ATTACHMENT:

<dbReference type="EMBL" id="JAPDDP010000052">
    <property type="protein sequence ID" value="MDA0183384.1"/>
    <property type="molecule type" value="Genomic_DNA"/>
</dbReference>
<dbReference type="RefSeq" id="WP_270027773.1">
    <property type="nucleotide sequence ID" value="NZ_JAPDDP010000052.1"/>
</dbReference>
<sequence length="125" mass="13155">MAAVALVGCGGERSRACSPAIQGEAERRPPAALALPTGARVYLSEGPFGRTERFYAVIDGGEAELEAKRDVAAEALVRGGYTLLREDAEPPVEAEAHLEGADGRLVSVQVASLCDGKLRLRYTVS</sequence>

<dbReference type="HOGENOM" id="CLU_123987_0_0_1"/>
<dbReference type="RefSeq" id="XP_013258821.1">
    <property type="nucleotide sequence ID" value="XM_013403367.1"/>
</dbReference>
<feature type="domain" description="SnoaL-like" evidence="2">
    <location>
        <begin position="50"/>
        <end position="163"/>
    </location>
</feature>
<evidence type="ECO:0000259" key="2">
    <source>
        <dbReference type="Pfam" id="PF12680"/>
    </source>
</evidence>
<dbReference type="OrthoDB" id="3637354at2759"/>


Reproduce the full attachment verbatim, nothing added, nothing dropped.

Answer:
<dbReference type="EMBL" id="JAPDDP010000052">
    <property type="protein sequence ID" value="MDA0183384.1"/>
    <property type="molecule type" value="Genomic_DNA"/>
</dbReference>
<dbReference type="RefSeq" id="WP_270027773.1">
    <property type="nucleotide sequence ID" value="NZ_JAPDDP010000052.1"/>
</dbReference>
<sequence length="125" mass="13155">MAAVALVGCGGERSRACSPAIQGEAERRPPAALALPTGARVYLSEGPFGRTERFYAVIDGGEAELEAKRDVAAEALVRGGYTLLREDAEPPVEAEAHLEGADGRLVSVQVASLCDGKLRLRYTVS</sequence>

<dbReference type="HOGENOM" id="CLU_123987_0_0_1"/>
<dbReference type="RefSeq" id="XP_013258821.1">
    <property type="nucleotide sequence ID" value="XM_013403367.1"/>
</dbReference>
<feature type="domain" description="SnoaL-like" evidence="2">
    <location>
        <begin position="50"/>
        <end position="163"/>
    </location>
</feature>
<evidence type="ECO:0000259" key="2">
    <source>
        <dbReference type="Pfam" id="PF12680"/>
    </source>
</evidence>
<dbReference type="OrthoDB" id="3637354at2759"/>